Judge confirms that KC diocese must pay $1.1 million in breach of contract case
08/14/2014 5:13 PM
08/14/2014 6:33 PM
The Kansas City-St. Joseph Diocese must pay the $1.1 million ordered by an arbitrator last spring for violating the terms of a 2008 settlement with priest sexual abuse victims, a judge has ruled.
Calling the award a “scathing indictment of the defendant,” Jackson County Circuit Judge Bryan Round said in his ruling that “there can be no doubt that the diocese, through its leadership and higher-level personnel, failed in numerous respects to abide by the terms” of the 2008 agreement. Those terms included immediately reporting any abuse or suspicion of abuse to law enforcement authorities — something the diocese failed to do in the child pornography case of the Rev. Shawn Ratigan in 2010.
Round issued the ruling late Wednesday, three weeks after hearing arguments in the case. The plaintiffs had asked him to confirm the arbitrator’s order, while the diocese had argued that it be vacated.
“The order is, once again, an indictment of the way the diocese has handled issues of childhood sexual abuse,” said Rebecca Randles, an attorney for the plaintiffs. She praised the plaintiffs for having “done so much to try to protect children from the kind of abuse they experienced.”
The diocese issued a statement Thursday saying that as part of the 2008 settlement, it had agreed to implement or continue policies and procedures designed to protect children.
The statement said that “while the diocese disputes many of the arbitrator’s findings and opinions, it will continue to honor its pledge to provide a safe and protective environment to children and other vulnerable persons.”
Anyone suspecting abuse should report it to the Missouri Child Abuse Hotline at 800-392-3738 and to local police, the diocese said. If the suspected abuser works or volunteers for the church, reporters should contact diocesan ombudsman Jenifer Valenti at 816-812-2500, the statement said.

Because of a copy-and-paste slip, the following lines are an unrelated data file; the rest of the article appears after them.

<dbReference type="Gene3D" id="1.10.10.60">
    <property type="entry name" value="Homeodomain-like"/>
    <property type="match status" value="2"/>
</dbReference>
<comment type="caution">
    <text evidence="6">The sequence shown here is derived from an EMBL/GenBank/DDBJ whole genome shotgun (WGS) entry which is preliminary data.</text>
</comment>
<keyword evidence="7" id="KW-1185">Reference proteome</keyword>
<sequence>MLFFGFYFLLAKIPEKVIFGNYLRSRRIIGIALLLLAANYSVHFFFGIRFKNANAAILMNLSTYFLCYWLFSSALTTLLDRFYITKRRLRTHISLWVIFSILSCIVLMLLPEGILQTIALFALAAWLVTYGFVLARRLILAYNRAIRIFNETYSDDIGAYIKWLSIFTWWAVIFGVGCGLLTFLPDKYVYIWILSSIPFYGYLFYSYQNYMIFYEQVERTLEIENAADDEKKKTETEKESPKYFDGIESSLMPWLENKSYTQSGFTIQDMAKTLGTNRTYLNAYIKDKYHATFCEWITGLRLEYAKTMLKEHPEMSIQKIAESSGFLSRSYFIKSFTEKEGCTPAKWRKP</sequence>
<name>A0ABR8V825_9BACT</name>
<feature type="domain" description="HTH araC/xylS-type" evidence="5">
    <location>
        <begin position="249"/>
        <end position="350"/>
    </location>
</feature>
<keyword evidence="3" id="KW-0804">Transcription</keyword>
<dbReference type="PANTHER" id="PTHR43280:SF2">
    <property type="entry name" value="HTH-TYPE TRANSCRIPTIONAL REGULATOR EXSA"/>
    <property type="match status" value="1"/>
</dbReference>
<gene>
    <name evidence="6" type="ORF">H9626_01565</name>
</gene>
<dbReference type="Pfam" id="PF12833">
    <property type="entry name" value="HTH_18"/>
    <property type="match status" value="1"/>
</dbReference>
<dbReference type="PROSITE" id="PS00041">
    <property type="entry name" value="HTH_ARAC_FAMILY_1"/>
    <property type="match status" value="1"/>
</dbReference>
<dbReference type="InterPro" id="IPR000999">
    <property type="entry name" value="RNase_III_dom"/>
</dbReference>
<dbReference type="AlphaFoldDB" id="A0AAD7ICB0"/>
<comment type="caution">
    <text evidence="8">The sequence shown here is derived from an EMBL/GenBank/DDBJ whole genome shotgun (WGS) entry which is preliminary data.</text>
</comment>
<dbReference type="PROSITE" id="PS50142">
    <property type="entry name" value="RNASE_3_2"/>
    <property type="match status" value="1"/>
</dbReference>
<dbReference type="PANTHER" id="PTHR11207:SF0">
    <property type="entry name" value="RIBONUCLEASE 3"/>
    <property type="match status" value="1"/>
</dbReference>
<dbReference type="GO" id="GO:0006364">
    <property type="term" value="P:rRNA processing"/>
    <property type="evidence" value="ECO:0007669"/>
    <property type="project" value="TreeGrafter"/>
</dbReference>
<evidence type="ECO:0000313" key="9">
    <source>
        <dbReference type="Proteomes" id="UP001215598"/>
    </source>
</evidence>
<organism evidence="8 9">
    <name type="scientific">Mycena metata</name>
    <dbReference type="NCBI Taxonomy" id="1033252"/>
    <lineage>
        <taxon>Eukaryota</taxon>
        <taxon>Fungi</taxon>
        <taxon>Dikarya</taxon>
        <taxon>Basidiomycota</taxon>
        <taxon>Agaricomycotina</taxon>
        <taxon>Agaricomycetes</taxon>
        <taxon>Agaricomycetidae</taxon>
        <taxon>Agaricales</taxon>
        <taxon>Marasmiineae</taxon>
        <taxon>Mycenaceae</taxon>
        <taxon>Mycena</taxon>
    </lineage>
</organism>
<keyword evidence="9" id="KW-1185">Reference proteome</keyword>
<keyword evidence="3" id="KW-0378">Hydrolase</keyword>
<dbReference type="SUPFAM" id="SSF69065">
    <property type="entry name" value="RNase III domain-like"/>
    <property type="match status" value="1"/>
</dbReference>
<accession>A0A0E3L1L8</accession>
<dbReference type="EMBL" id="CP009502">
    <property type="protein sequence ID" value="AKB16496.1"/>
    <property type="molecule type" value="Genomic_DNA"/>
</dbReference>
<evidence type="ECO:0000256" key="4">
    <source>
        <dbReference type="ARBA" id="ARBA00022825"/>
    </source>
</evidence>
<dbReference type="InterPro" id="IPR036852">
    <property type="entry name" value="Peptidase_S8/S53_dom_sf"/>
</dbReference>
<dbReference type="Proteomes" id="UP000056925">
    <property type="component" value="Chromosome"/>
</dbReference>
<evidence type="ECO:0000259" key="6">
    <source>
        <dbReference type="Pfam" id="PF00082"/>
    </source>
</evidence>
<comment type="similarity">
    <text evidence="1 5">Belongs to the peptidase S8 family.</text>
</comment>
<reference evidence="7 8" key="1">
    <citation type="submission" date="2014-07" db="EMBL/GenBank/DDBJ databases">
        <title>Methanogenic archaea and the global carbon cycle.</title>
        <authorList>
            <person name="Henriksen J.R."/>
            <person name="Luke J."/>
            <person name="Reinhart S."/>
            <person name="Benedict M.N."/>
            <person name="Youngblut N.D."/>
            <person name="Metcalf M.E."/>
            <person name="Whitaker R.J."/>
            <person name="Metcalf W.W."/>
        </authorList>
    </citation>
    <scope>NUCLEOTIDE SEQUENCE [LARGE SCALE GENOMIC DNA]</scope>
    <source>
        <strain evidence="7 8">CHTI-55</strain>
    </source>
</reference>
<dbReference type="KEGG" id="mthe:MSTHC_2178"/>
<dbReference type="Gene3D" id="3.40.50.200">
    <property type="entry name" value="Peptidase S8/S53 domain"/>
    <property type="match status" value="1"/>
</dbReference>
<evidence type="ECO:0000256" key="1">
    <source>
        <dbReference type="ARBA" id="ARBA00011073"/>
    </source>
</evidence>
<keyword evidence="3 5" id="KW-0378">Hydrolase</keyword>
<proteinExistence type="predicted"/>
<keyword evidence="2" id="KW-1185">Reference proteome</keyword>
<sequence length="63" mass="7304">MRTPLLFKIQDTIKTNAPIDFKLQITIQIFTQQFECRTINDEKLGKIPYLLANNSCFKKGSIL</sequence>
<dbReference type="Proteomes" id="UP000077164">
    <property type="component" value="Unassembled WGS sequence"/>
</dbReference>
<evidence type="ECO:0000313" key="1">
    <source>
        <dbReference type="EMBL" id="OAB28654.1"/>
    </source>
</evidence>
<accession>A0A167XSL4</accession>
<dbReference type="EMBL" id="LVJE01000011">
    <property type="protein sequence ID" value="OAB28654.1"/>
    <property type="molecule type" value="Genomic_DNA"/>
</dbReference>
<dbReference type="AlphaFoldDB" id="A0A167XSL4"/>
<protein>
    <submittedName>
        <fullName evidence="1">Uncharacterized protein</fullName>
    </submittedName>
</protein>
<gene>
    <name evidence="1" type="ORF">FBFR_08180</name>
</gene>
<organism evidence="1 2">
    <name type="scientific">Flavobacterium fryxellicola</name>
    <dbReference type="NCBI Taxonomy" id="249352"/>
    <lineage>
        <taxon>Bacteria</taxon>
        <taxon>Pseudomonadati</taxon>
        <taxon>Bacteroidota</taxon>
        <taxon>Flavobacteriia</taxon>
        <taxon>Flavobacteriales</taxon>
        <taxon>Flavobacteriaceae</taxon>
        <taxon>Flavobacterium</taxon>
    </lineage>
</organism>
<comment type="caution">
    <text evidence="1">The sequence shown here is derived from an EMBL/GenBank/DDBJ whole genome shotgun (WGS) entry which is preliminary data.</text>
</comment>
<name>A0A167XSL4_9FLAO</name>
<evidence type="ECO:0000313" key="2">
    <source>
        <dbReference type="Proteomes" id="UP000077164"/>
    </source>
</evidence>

The $1.1 million award, ordered March 23 by arbitrator Hollis Hanover, stems from a breach of contract lawsuit filed three years ago alleging that the diocese and Bishop Robert Finn violated parts of the 2008 settlement, putting children in danger.
The lawsuit was filed in Jackson County Circuit Court by most of the plaintiffs from the 2008 case.
The plaintiffs pointed to the diocese’s failure to immediately report Ratigan after finding hundreds of disturbing images of young girls on the priest’s laptop computer in late 2010. They contended that the diocese broke the 2008 agreement by failing for almost a year to report allegations and concerns about Ratigan‘s behavior to police, withholding evidence of possible child pornography from law enforcement for months and leaving another credibly accused priest in a parish for nearly two years.
A Jackson County judge in 2012 found Finn guilty of failing to report suspicions of child abuse to police or state child welfare authorities in the Ratigan case. Finn was sentenced to two years of probation for the misdemeanor. Ratigan pleaded guilty to state and federal child pornography charges and is serving 50 years in prison.
In issuing the award, Hanover found that the diocese had breached five of 19 non-monetary terms of the 2008 agreement. He said he hoped “that I am dead wrong in my opinion that this diocese as presently constituted will not mend its ways.”
The diocese argued at a July 23 hearing that Hanover had exceeded his authority. There were no provisions in the 2008 settlement that allowed Hanover to award monetary damages beyond the $10 million that was agreed upon by the parties, diocesan attorneys said. They also said that awarding additional monetary damages nullified the non-economic commitments the diocese had agreed to in the settlement. The diocese also argued that Hanover’s award contained factual errors and unsupported inferences.
In his ruling, Round rejected all of the diocese’s arguments and said the arbitrator’s findings could be best summarized by a passage from the award.
The diocese, the award said, “was and is constitutionally incapable of placing the preservation and protection of the clergy culture in a subordinate position to any other consideration, including the timely reporting to law enforcement of a priest involved in the use of diocesan children as pornography models.”
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